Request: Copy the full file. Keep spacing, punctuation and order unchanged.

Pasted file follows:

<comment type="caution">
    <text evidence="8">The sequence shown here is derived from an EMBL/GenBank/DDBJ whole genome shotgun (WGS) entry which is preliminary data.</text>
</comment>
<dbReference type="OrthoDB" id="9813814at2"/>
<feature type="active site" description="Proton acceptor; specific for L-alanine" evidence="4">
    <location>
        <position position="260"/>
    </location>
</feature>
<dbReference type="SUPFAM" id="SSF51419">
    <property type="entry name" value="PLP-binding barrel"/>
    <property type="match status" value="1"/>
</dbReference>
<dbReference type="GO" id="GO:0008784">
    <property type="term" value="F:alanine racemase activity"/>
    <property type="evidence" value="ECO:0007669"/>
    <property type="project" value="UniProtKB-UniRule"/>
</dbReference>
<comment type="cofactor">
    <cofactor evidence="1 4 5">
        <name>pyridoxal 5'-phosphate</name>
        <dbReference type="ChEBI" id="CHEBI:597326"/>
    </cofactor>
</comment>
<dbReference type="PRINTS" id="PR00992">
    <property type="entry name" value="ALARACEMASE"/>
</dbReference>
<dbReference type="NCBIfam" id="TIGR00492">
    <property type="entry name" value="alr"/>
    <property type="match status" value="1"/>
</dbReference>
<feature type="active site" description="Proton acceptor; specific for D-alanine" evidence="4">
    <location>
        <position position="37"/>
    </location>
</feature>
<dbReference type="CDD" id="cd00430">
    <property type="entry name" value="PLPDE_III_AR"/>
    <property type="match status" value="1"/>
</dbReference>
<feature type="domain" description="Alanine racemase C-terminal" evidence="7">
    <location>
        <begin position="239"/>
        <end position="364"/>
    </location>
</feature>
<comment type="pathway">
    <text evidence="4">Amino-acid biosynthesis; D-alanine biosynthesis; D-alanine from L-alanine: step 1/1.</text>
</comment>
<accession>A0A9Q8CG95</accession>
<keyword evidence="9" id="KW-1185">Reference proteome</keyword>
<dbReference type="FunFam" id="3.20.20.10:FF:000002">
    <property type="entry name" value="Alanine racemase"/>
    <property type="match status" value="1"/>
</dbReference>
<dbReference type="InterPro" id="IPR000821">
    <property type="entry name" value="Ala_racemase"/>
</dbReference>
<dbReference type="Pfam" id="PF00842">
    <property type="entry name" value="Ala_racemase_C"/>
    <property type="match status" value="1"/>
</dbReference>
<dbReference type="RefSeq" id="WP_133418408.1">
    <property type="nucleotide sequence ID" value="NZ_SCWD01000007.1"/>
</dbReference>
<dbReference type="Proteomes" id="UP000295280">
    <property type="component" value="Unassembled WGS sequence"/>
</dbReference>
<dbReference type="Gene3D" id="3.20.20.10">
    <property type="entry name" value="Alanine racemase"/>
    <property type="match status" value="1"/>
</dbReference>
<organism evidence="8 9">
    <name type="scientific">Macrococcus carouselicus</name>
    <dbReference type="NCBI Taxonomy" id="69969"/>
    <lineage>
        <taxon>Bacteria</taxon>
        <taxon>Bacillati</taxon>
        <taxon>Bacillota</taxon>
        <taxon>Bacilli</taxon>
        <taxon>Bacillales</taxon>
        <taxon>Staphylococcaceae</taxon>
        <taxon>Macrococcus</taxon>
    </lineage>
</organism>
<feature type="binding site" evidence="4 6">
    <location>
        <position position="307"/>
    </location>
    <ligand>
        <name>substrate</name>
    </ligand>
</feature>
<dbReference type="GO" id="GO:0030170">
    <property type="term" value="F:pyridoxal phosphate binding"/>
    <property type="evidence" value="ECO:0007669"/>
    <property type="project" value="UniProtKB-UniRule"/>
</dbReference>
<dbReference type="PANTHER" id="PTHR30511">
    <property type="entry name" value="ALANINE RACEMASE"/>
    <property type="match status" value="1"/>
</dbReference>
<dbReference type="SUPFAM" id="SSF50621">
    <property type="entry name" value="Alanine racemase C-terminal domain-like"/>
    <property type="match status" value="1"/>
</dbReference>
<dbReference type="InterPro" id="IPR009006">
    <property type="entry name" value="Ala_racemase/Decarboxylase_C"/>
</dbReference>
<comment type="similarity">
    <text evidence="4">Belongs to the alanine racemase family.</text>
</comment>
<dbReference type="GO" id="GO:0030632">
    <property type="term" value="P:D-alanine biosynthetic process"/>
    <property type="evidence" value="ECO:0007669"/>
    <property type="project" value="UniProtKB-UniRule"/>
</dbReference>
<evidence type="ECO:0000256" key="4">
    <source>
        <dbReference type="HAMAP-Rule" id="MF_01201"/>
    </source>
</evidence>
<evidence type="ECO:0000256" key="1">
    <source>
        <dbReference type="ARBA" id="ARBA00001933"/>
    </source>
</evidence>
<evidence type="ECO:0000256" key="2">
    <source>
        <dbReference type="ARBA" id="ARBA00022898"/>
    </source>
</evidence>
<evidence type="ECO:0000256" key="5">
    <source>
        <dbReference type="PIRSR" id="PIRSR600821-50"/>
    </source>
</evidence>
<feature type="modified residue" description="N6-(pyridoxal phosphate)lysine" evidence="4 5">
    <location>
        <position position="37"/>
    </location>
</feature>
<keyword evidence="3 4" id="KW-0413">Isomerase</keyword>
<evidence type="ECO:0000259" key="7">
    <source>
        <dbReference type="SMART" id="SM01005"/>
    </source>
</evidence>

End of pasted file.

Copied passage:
<comment type="caution">
    <text evidence="8">The sequence shown here is derived from an EMBL/GenBank/DDBJ whole genome shotgun (WGS) entry which is preliminary data.</text>
</comment>
<dbReference type="OrthoDB" id="9813814at2"/>
<feature type="active site" description="Proton acceptor; specific for L-alanine" evidence="4">
    <location>
        <position position="260"/>
    </location>
</feature>
<dbReference type="SUPFAM" id="SSF51419">
    <property type="entry name" value="PLP-binding barrel"/>
    <property type="match status" value="1"/>
</dbReference>
<dbReference type="GO" id="GO:0008784">
    <property type="term" value="F:alanine racemase activity"/>
    <property type="evidence" value="ECO:0007669"/>
    <property type="project" value="UniProtKB-UniRule"/>
</dbReference>
<comment type="cofactor">
    <cofactor evidence="1 4 5">
        <name>pyridoxal 5'-phosphate</name>
        <dbReference type="ChEBI" id="CHEBI:597326"/>
    </cofactor>
</comment>
<dbReference type="PRINTS" id="PR00992">
    <property type="entry name" value="ALARACEMASE"/>
</dbReference>
<dbReference type="NCBIfam" id="TIGR00492">
    <property type="entry name" value="alr"/>
    <property type="match status" value="1"/>
</dbReference>
<feature type="active site" description="Proton acceptor; specific for D-alanine" evidence="4">
    <location>
        <position position="37"/>
    </location>
</feature>
<dbReference type="CDD" id="cd00430">
    <property type="entry name" value="PLPDE_III_AR"/>
    <property type="match status" value="1"/>
</dbReference>
<feature type="domain" description="Alanine racemase C-terminal" evidence="7">
    <location>
        <begin position="239"/>
        <end position="364"/>
    </location>
</feature>
<comment type="pathway">
    <text evidence="4">Amino-acid biosynthesis; D-alanine biosynthesis; D-alanine from L-alanine: step 1/1.</text>
</comment>
<accession>A0A9Q8CG95</accession>
<keyword evidence="9" id="KW-1185">Reference proteome</keyword>
<dbReference type="FunFam" id="3.20.20.10:FF:000002">
    <property type="entry name" value="Alanine racemase"/>
    <property type="match status" value="1"/>
</dbReference>
<dbReference type="InterPro" id="IPR000821">
    <property type="entry name" value="Ala_racemase"/>
</dbReference>
<dbReference type="Pfam" id="PF00842">
    <property type="entry name" value="Ala_racemase_C"/>
    <property type="match status" value="1"/>
</dbReference>
<dbReference type="RefSeq" id="WP_133418408.1">
    <property type="nucleotide sequence ID" value="NZ_SCWD01000007.1"/>
</dbReference>
<dbReference type="Proteomes" id="UP000295280">
    <property type="component" value="Unassembled WGS sequence"/>
</dbReference>
<dbReference type="Gene3D" id="3.20.20.10">
    <property type="entry name" value="Alanine racemase"/>
    <property type="match status" value="1"/>
</dbReference>
<organism evidence="8 9">
    <name type="scientific">Macrococcus carouselicus</name>
    <dbReference type="NCBI Taxonomy" id="69969"/>
    <lineage>
        <taxon>Bacteria</taxon>
        <taxon>Bacillati</taxon>
        <taxon>Bacillota</taxon>
        <taxon>Bacilli</taxon>
        <taxon>Bacillales</taxon>
        <taxon>Staphylococcaceae</taxon>
        <taxon>Macrococcus</taxon>
    </lineage>
</organism>
<feature type="binding site" evidence="4 6">
    <location>
        <position position="307"/>
    </location>
    <ligand>
        <name>substrate</name>
    </ligand>
</feature>
<dbReference type="GO" id="GO:0030170">
    <property type="term" value="F:pyridoxal phosphate binding"/>
    <property type="evidence" value="ECO:0007669"/>
    <property type="project" value="UniProtKB-UniRule"/>
</dbReference>
<dbReference type="PANTHER" id="PTHR30511">
    <property type="entry name" value="ALANINE RACEMASE"/>
    <property type="match status" value="1"/>
</dbReference>
<dbReference type="SUPFAM" id="SSF50621">
    <property type="entry name" value="Alanine racemase C-terminal domain-like"/>
    <property type="match status" value="1"/>
</dbReference>
<dbReference type="InterPro" id="IPR009006">
    <property type="entry name" value="Ala_racemase/Decarboxylase_C"/>
</dbReference>
<comment type="similarity">
    <text evidence="4">Belongs to the alanine racemase family.</text>
</comment>
<dbReference type="GO" id="GO:0030632">
    <property type="term" value="P:D-alanine biosynthetic process"/>
    <property type="evidence" value="ECO:0007669"/>
    <property type="project" value="UniProtKB-UniRule"/>
</dbReference>
<evidence type="ECO:0000256" key="4">
    <source>
        <dbReference type="HAMAP-Rule" id="MF_01201"/>
    </source>
</evidence>
<evidence type="ECO:0000256" key="1">
    <source>
        <dbReference type="ARBA" id="ARBA00001933"/>
    </source>
</evidence>
<evidence type="ECO:0000256" key="2">
    <source>
        <dbReference type="ARBA" id="ARBA00022898"/>
    </source>
</evidence>
<evidence type="ECO:0000256" key="5">
    <source>
        <dbReference type="PIRSR" id="PIRSR600821-50"/>
    </source>
</evidence>
<feature type="modified residue" description="N6-(pyridoxal phosphate)lysine" evidence="4 5">
    <location>
        <position position="37"/>
    </location>
</feature>
<keyword evidence="3 4" id="KW-0413">Isomerase</keyword>
<evidence type="ECO:0000259" key="7">
    <source>
        <dbReference type="SMART" id="SM01005"/>
    </source>
</evidence>